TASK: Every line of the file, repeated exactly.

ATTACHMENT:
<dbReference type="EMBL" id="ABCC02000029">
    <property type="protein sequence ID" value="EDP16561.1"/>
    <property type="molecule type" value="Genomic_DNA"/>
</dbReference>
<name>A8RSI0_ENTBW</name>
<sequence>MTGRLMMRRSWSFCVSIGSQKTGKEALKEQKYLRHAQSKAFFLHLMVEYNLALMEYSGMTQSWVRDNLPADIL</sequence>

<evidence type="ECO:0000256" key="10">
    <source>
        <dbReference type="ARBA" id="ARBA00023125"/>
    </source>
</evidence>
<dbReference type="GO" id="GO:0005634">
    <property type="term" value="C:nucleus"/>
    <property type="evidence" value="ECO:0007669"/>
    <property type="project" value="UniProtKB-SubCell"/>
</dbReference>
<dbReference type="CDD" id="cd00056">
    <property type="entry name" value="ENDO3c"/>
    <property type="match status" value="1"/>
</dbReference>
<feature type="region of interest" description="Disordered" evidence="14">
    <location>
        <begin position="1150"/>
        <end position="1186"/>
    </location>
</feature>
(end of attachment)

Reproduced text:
<dbReference type="EMBL" id="ABCC02000029">
    <property type="protein sequence ID" value="EDP16561.1"/>
    <property type="molecule type" value="Genomic_DNA"/>
</dbReference>
<name>A8RSI0_ENTBW</name>
<sequence>MTGRLMMRRSWSFCVSIGSQKTGKEALKEQKYLRHAQSKAFFLHLMVEYNLALMEYSGMTQSWVRDNLPADIL</sequence>

<evidence type="ECO:0000256" key="10">
    <source>
        <dbReference type="ARBA" id="ARBA00023125"/>
    </source>
</evidence>
<dbReference type="GO" id="GO:0005634">
    <property type="term" value="C:nucleus"/>
    <property type="evidence" value="ECO:0007669"/>
    <property type="project" value="UniProtKB-SubCell"/>
</dbReference>
<dbReference type="CDD" id="cd00056">
    <property type="entry name" value="ENDO3c"/>
    <property type="match status" value="1"/>
</dbReference>
<feature type="region of interest" description="Disordered" evidence="14">
    <location>
        <begin position="1150"/>
        <end position="1186"/>
    </location>
</feature>